5 habits that could be making your skin worse

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If you suffer from psoriasis, you know how frustrating this disease can be. The telltale plaques — thick, reddish patches of skin with silvery scales — can appear at any time and stay for months. For the 7.5 million Americans who suffer from chronic inflammatory diseasean overactive immune system accelerates the growth of skin cells, resulting in itchy or painful patches of skin.

Your genes may put you at risk for psoriasis, but environmental factors, including lifestyle changes, can make symptoms worse. Here are six habits you’ll want to break for the sake of your skin.

Habit #1: Take a shower once in a while

If the lockdown has loosened up your grooming habits — say, you’re skipping showers or sitting in sweaty gear after a ride — getting back on track is key. “Regular showers help soften the plaques and remove excess dead skin,” says Marisa Garshick, MD, assistant clinical professor of dermatology at Cornell New York-Presbyterian Medical Center. It is especially important to rinse off after training. “Sweat contains salt, which can dry out and irritate existing plaques.”

To minimize irritation, opt for lukewarm rather than hot showers and avoid abrasive scrubs. Apply a moisturizer immediately after bathing to rehydrate and protect the skin. Dr. Garshick likes formulas containing salicylic acid, lactic acid, or urea, which act as keratolytic agents to help reduce plaque thickness. “They allow topical treatments to penetrate more easily,” she explains.

Although thicker creams and ointments may be more effective than lighter lotions in combating itchy and flaky skin, it’s all a matter of preference, she says. “At the end of the day, it’s about finding a product that you love and will actually use.”

Habit #2: Run away from the sun

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When it comes to curbing psoriasis flare-ups, it seems like a little sunshine is better than nothing. “UV exposure has a naturally immunosuppressive effect,” says Garshick. In fact, it’s so powerful in relieving symptoms that dermatologists often prescribe phototherapy treatments, in which artificial UVB rays are emitted through a light box or hand-held excimer laser.

If you choose to catch certain rays outside of a controlled setting, consult your doctor first. “Certain topical and systemic medications can increase photosensitivity,” she says. Then adopt safe sun behavior, applying adequate sun protection to areas not affected by psoriasis and limiting your exposure to 10 minutes. Don’t overdo it, warns Garshick. Sunburn increases the risk of skin cancers and, in some patients, causes the development or worsening of psoriatic lesions.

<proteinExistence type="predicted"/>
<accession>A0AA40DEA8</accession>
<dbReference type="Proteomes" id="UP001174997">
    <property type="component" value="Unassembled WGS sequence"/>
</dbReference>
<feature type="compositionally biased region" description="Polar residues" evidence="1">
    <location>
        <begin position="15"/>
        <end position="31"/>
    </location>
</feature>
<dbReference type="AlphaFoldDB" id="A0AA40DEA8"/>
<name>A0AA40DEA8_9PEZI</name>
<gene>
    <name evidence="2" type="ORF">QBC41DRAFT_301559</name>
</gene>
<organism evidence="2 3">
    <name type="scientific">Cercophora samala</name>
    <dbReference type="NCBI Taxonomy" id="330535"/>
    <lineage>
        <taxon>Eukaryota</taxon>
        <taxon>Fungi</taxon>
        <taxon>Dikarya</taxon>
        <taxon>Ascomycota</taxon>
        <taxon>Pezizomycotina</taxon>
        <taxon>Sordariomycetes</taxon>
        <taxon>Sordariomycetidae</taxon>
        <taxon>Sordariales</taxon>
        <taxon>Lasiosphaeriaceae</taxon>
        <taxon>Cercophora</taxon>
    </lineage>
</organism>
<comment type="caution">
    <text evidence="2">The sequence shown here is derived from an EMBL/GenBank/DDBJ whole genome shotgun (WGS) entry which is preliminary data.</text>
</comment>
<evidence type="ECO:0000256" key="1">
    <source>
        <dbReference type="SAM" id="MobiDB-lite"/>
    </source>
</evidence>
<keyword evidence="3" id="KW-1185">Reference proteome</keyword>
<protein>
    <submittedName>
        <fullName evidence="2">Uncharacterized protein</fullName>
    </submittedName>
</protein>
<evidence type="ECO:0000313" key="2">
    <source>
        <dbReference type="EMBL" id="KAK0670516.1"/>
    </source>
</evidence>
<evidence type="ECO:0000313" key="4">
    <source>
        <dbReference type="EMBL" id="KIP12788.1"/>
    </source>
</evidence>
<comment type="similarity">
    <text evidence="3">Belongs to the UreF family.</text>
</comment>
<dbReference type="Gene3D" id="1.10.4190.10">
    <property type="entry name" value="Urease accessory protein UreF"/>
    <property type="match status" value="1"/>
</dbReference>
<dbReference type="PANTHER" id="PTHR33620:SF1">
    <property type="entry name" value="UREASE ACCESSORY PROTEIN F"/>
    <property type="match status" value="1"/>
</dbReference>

Habit #3: Adopting a diet high in sugar

Scientists have long known that obesity and psoriasis go hand in hand. But even if your BMI is in a healthy range, the foods you eat may not help. Even a short-term spurt of a diet high in saturated fats and simple sugars can trigger psoriasis-like inflammation in the body, suggests a 2020 study in the Journal of Investigative Dermatologythere. Although there is no definitive diet plan for psoriasis, many people with psoriasis find relief with a balanced diet full of anti-inflammatory foods, such as salmon, broccoli, berries and lemon. ‘attorney.

Habit #4: Stress

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Traffic jams and 12-hour workdays don’t just hurt your mood, they mess with your skin too. “There is a clear connection between mind and body,” says Dr. Garshick. “Some people find that their psoriasis causes them stress, while others notice that it flares up during times of stress.”

You know exercise when it comes to stress relief. Get plenty of sleep and exercise, and consider adding meditation or yoga to your daily routine. Finally, set aside time each day to do something you enjoy, whether it’s running or playing your guitar. It might mean saying no to a commitment, but meeting your needs is one of the best ways to control tension and keep it from showing up on your skin.

Habit #5: Lighting up

Aside from all the obvious unhealthy reasons, smoking increases your risk of psoriasis and can make flare-ups worse. A study in the American Journal of Epidemiology found that long-time smokers had almost twice the risk of developing psoriasis than non-smokers.

The chemicals in regular cigarettes and e-cigarettes restrict blood flow, which puts the body in a state of stress that can inflame the skin. Nicotine also harms the immune system, causing skin cells to build up too quickly. Bottom line: It’s as bad for your skin as it is for the rest of you.

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